Like Sterling, Barnes played as an attacking winger, was born in Jamaica, cut his teeth at a London club (Watford) and promptly snapped up by English football royalty in the shape of Liverpool FC. Barnes himself has weighed in on the Sterling debate insisting Raheem is being “poorly advised” and should stay at the Club because, “he has achieved nothing so far”. One could forgive Sterling for brushing aside the opinion of the legendary John Barnes, who in the late 80s and early 90s, operated as a key member of a wonderful team. This was a team that coasted to the league title in his first season; playing some of the most breathtaking attacking football in Liverpool history. Though the similarities are obvious, Barnes was never in Sterling’s shoes, in that, he was managed by Liverpool’s greatest ever player-coach (Kenny Dalglish) and surrounded by exceptional teammates. Sterling is being managed by a new-wave young manager who has until now won nothing. Following the spectacular failure of Liverpool’s 2013/14 season his current teammates are a mish-mash of promising youngsters from the continent and overpriced 20-somethings who have flopped thus far.

In short, a strong case can be made that if Sterling is to leave this summer, it is Liverpool FC that has inadvertently influenced him to reach higher than the status quo. This is especially after missing out on success last season and seeing and witnessing the profligate use of the money received for the sale of Luis Suarez to FC Barcelona. Sterling is hungry and acutely aware of his talent and potential. This is making him impatient for success. It can be argued that this is not simply the impatience of youth but rather of ambition. He has been key member and leader at times in Liverpool’s dismal 2014/15 campaign, often switching roles to help the side and frequently resembling the only bright spark (along with Brazilian Philippe Coutinho) in an otherwise dull team. It would appear Sterling has realised this very early in his career and does not want to look back with regret.

Eden Hazard and Oscar, two players with a similar playing style to Sterling have both picked up their first League and Cup winners’ medals at Chelsea aged 24 and 23 respectively. This should point to Sterling’s impatience as unfounded and naïve. The two above players have clearly developed in age and performance to merit such rewards, whereas Sterling is still considerably ‘raw’ lacking a powerful shot, killer instinct/composure in front of goal and wise decision making when picking out teammates. He is not the finished article by any stretch of the imagination. He is, however, a young man with an acute understanding of his stock value and ability. He also realises that time is a very serious commodity in football and appears to want to maximise each year he is playing at the very highest level by challenging for top honours now!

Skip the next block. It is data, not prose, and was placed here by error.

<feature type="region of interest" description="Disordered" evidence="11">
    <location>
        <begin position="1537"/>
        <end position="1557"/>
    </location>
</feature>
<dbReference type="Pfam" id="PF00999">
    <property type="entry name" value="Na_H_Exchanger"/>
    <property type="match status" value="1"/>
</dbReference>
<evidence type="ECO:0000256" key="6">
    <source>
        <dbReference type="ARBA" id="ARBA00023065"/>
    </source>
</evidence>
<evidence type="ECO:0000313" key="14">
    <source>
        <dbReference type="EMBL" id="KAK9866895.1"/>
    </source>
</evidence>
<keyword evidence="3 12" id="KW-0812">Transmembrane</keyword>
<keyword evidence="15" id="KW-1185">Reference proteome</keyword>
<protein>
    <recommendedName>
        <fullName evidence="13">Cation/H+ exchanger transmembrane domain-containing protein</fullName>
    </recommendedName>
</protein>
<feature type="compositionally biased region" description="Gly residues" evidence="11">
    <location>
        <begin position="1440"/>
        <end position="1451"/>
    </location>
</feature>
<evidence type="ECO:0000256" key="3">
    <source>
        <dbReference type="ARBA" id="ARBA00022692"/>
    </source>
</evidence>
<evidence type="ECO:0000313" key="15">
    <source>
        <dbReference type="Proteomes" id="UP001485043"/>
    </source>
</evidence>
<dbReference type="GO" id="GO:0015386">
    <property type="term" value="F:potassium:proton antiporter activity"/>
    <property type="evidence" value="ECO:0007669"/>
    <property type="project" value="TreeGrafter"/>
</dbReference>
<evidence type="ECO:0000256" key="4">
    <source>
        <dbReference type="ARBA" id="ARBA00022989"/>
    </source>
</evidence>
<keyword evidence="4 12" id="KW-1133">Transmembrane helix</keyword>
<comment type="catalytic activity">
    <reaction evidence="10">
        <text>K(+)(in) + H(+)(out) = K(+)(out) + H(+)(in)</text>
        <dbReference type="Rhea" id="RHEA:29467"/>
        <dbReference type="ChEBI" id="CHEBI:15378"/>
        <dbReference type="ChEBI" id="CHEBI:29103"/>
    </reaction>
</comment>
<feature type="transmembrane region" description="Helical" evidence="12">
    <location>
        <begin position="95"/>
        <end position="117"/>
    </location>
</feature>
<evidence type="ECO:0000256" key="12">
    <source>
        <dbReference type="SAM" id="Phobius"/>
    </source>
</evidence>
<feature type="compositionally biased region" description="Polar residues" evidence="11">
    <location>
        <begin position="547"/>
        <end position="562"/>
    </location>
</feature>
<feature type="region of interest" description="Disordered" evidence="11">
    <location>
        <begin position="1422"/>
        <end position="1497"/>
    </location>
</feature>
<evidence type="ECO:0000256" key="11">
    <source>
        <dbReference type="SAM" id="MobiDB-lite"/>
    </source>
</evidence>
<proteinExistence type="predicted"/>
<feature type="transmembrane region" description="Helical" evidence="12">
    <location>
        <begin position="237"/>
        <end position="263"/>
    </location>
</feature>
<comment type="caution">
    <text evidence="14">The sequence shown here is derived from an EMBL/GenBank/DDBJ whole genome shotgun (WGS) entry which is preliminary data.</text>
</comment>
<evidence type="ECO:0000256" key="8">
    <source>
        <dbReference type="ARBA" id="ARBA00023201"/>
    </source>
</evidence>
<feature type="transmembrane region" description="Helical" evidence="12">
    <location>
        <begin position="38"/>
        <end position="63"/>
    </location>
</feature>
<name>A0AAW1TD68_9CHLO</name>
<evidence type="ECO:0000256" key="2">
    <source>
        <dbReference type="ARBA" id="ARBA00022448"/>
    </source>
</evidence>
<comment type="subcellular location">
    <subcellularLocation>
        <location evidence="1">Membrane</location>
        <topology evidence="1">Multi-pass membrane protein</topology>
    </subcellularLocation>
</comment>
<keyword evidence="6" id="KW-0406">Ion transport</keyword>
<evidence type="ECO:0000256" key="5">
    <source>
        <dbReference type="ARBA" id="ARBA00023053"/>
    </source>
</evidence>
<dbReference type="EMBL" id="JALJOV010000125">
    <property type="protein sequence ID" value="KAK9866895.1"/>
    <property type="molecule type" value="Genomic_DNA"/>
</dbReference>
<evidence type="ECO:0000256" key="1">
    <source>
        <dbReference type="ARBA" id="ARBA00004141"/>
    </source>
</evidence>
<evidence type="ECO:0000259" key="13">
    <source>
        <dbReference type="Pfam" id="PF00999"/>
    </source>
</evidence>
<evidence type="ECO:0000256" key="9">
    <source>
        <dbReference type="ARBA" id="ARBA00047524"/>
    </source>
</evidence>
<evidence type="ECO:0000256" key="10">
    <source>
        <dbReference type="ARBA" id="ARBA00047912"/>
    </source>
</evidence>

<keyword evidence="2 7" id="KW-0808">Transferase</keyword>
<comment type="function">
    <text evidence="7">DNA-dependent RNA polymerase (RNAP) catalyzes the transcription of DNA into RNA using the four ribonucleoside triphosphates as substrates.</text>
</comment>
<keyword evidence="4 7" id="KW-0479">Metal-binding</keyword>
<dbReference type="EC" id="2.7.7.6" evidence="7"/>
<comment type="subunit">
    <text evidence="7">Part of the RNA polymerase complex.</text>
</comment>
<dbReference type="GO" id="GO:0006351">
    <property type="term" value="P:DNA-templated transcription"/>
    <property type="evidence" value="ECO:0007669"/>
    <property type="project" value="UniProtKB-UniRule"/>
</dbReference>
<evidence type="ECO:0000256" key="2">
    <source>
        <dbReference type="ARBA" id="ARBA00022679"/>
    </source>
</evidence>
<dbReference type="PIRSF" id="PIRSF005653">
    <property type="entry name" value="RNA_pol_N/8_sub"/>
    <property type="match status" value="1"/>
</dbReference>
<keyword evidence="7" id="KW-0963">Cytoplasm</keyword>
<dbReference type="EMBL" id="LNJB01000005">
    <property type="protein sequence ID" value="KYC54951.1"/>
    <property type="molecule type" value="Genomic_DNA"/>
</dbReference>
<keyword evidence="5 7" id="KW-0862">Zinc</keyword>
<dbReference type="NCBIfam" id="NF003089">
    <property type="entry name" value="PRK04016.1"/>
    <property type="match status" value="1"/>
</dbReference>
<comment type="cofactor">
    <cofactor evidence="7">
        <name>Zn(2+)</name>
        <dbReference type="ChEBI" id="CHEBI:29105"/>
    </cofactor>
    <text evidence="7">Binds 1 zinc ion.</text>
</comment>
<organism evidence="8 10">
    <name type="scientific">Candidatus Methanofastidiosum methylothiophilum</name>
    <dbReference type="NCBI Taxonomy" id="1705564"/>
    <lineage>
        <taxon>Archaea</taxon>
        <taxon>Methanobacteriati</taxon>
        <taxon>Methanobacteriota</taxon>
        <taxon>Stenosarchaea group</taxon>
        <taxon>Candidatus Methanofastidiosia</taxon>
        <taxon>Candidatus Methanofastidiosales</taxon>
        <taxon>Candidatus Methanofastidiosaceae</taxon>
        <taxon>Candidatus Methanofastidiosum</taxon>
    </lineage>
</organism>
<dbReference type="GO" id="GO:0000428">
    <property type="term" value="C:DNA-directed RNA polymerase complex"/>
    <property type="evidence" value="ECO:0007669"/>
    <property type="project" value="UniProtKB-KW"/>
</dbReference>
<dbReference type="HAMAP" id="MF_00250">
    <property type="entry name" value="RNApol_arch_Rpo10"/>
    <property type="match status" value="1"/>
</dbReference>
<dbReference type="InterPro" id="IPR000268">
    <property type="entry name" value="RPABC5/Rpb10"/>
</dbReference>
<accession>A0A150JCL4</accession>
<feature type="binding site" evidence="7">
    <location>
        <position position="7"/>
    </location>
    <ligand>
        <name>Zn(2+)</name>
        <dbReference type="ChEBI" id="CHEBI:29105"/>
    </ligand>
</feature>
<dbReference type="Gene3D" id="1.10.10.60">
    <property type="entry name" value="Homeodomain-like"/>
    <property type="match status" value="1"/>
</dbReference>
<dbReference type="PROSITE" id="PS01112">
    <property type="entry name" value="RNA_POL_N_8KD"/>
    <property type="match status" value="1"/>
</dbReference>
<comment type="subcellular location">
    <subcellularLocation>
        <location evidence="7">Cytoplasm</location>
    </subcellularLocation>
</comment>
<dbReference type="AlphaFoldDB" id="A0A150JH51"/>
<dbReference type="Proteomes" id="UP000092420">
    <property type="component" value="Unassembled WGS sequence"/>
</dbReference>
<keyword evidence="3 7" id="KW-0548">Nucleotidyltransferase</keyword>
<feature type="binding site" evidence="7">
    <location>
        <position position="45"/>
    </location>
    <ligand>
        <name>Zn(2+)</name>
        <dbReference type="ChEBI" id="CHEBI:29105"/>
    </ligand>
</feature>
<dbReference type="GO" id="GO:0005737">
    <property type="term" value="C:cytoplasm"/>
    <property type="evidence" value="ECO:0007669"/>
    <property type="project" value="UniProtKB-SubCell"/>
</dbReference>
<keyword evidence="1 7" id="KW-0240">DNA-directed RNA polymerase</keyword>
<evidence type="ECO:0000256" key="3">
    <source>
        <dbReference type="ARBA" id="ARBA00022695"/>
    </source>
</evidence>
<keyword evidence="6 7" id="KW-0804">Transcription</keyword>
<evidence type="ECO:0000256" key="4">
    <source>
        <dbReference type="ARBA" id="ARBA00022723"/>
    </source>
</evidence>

Raheem Sterling and Liverpool FC manager, Brendan Rodgers

Raheem Sterling and Liverpool FC manager, Brendan Rodgers

Liverpool has become a brilliant incubator for young global footballing talent. Brendan Rodgers has received many plaudits for embodying a new modern dynamic type of football coach. His philosophy is the development of young precocious talent to become tactically and technically astute as quickly as possible. Rodgers has even gone on record about racial stereotypes amongst the football community – bemoaning the lazy attitude of usually white coaches who simply deploy black youth players based on their speed and strength attributes; neglecting to develop other facets of their game. He has indeed taken great time and care with Raheem Sterling, seeing in him “more than just a speedy black winger”, but an intelligent young man capable of adapting to various football systems and positions of play. Raheem Sterling does not “owe anything to anyone”, this is his career and he is entitled to make decisions about his future no matter how painful it is for those associated with Liverpool. On the other hand, Brendan Rodgers and the backroom staff that afforded him the platform, probably feel they deserve at least one more year out of Sterling, following the catastrophic losses this term of Luis Suarez (transfer) and Daniel Sturridge (injury).

Impatience can be both a positive and negative in football; but when you’re only 20 years old and a key member of the playing staff at one of football’s great dynasties…perhaps it is necessary to put things into perspective. Liverpool will receive a payment if and when he is sold at the end of his contract as the buying club is required to pay a training fee for any player under 23. This could be anywhere between £10-15m. Liverpool hold all the cards and Sterling is effectively losing £65k every week he doesn’t sign his new contract. So if Liverpool convince him to stay until at least next summer, he loses nearly £3.5m in wages; If Liverpool convince him to see out his contract that will be nearly £7m plus bonuses Sterling loses out on. In that respect, Liverpool will end up saving £7m in wages and will receive a fee of £10-15m, so in all pocketing £20m+ if nothing changes.

The issue here is double-sided but clearly one of impatience; the impatience of a bright young starlet to succeed at the very highest level of his profession – or the impatience of a naïve young man who is being cynically advised by a man who will receive a sizeable payday should he exit Anfield Road. From the ownership debacle of Americans Tom Hicks and George Gillet, to the reluctant offloading of Luis Suarez last summer…

Raheem Sterling; one of the most exciting and fascinatingly gifted young, English footballers of his generation is about to be Liverpool football club’s summer dilemma of 2015.